Was creating the characters in the novel a joint effort?

GP: Yes, either Jim or I would start one. I might come up with a character and Jim would alter the person somewhat. I would perhaps be more salty, and Jim might back it down a bit. We had some of that going on all the time—in a good way for both of us. What was fascinating to me—and maybe it’s because we’re genetically coded or something about us is so similar – is that writing together worked so well.

Dogs are a focus of Road Trip, given the father-son mission to rescue a border collie and that Atticus has a voice in the book. And you’ve written about dogs in Dogsong, Notes from the Dog, and other novels, Gary. Is it safe to assume that dogs are an important part of your lives?

GP: In our family, we’ve always been owned by border collies or dogs of one kind or another, and have rescued many dogs. We’ve lived in the woods and sometimes have had as many as 70 sled dogs. Or had six or seven dogs living in the house. Dogs have saved my life on more than one occasion – and I mean that literally. A border collie saved me once when I was pinned under a horse in Colorado. And once when I went through the ice, one of my sled dogs saw me go under and she got the rest of the team and they pulled me out of 12 feet of water. I think that dogs offer the only form of unconditional love that’s available to humans.

JP: The bond between dogs and humans is so ancient and so primitive – opening up to loving and being loved by dogs is something that goes back many thousands of years. I’ve tried to have fewer than three dogs in my life at one time, but that usually doesn’t pan out. In fact I just got another rescue dog from the pound. Dogs really are my best friends.

Didn’t you say your father was your best friend?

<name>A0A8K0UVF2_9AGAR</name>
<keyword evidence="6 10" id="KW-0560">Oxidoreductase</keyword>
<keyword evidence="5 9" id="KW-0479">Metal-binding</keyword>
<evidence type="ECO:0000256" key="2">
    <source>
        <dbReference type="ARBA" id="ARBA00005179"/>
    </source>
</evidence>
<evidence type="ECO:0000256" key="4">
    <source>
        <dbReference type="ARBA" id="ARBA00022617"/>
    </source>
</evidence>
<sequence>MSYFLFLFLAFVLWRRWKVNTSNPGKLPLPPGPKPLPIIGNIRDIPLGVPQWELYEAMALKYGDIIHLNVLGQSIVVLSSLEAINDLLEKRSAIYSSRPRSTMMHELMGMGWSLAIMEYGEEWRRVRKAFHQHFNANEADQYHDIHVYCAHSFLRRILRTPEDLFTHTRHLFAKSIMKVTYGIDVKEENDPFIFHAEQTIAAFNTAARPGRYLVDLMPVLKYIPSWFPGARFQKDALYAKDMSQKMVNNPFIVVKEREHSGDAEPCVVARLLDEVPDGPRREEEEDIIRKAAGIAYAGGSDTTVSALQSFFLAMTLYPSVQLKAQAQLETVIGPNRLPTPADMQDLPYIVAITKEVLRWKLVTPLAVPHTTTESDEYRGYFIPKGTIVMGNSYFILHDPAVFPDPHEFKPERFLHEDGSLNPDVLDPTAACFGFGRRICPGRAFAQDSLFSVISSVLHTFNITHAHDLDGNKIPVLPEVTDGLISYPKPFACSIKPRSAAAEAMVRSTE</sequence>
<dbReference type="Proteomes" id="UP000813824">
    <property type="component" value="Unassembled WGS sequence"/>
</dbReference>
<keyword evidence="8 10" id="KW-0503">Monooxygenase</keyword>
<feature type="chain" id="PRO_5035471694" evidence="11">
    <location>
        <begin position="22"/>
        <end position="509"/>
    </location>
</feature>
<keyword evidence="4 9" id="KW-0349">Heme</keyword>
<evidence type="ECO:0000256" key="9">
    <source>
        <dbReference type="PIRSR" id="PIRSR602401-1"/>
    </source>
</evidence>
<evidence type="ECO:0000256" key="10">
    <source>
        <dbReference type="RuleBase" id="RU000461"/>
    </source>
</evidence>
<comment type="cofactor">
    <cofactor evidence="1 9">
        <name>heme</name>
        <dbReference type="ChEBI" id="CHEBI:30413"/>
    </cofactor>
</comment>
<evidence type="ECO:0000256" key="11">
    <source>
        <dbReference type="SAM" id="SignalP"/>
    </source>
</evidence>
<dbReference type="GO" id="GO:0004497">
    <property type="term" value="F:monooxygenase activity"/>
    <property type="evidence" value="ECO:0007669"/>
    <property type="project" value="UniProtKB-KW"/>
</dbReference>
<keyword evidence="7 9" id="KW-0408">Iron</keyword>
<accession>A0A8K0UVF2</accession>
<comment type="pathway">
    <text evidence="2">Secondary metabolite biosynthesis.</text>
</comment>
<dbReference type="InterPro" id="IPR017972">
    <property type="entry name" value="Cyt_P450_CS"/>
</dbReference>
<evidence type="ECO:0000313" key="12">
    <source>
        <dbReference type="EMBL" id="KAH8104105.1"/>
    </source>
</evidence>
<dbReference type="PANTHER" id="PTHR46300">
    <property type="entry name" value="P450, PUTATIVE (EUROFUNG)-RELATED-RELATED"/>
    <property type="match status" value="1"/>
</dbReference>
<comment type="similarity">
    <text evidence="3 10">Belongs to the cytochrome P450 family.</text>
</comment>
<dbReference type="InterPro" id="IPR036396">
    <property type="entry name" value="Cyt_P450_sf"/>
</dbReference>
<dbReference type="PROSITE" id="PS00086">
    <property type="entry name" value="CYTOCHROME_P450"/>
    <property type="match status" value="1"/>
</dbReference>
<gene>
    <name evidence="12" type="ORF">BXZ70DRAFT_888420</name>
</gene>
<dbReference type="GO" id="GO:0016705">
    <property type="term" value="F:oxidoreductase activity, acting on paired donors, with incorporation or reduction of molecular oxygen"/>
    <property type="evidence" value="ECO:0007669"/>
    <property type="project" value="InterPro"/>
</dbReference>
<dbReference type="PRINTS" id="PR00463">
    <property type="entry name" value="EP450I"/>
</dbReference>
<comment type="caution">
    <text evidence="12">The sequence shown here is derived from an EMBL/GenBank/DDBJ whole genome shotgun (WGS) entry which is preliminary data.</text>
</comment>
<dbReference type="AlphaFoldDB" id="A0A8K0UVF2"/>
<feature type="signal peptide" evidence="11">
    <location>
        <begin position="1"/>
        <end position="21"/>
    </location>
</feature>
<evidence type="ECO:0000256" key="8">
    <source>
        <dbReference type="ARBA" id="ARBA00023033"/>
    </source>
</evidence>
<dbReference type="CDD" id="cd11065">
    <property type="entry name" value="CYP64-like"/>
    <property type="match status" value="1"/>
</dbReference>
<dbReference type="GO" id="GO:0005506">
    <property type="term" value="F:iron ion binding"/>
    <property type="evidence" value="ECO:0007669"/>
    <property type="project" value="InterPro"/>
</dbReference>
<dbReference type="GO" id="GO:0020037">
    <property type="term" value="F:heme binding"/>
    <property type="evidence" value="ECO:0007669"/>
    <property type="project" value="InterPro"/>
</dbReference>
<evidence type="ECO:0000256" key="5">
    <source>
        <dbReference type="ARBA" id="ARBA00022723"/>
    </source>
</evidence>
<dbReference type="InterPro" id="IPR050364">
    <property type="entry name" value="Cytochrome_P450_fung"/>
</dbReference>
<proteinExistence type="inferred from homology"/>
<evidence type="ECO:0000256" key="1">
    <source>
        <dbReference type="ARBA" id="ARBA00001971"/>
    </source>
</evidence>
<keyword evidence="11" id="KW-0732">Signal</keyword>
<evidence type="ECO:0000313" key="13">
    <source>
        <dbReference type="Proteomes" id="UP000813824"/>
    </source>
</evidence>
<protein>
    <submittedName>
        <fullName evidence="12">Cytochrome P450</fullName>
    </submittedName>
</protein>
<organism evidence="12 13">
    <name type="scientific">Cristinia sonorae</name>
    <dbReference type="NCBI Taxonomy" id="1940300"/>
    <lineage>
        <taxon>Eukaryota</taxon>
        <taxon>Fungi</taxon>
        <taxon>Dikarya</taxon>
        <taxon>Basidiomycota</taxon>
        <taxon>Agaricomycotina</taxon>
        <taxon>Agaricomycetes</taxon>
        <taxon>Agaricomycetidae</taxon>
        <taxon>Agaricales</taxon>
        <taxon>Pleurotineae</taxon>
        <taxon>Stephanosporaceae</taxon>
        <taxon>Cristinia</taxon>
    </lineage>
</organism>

JP: He’s a good dog – what can I say? There are conditions to human friendship that you just don’t have with dogs.

Would you both agree that writing a book together was a bonding experience?

GP: I’d say it definitely was, but we were already very close. We live differently – I have a sort of insane life, and Jim’s a lot more settled and sane. I break things – arms, legs – all the time. I say I’m 73 and have a 26-year-old brain. Jim is younger, stronger, and more sensible. I feel as though doing this together gave us a chance to learn more about each other.

JP: My dad has taken me on a lot of adventures over the years, and I’ve learned that any story that is worth telling involves something I’ve done with him. Writing this book piles right onto that – it was another notch in that belt. This book was as fun as anything else we’ve done together.

Would you consider collaborating on another book project?

GP: I would like to do something with Jim again. Doing this book was a hoot. I love to see how his brain works. Maybe we have a bit of a mutual admiration society, but I think he’s really smart. Maybe I can help him with a sculpting project next, but that might be as bad as our plumbing efforts.

JP: Part of the fun of growing up with and being with my dad – maybe the greatest thing about it – is that it is always an adventure, and I never have any idea of what’s coming. I’ve learned to never say never. So as to doing another book? I guess we’ll see.

Road Trip by Gary Paulsen and Jim Paulsen. Random/Lamb, $12.99 Jan. ISBN 978-0-385-74191-0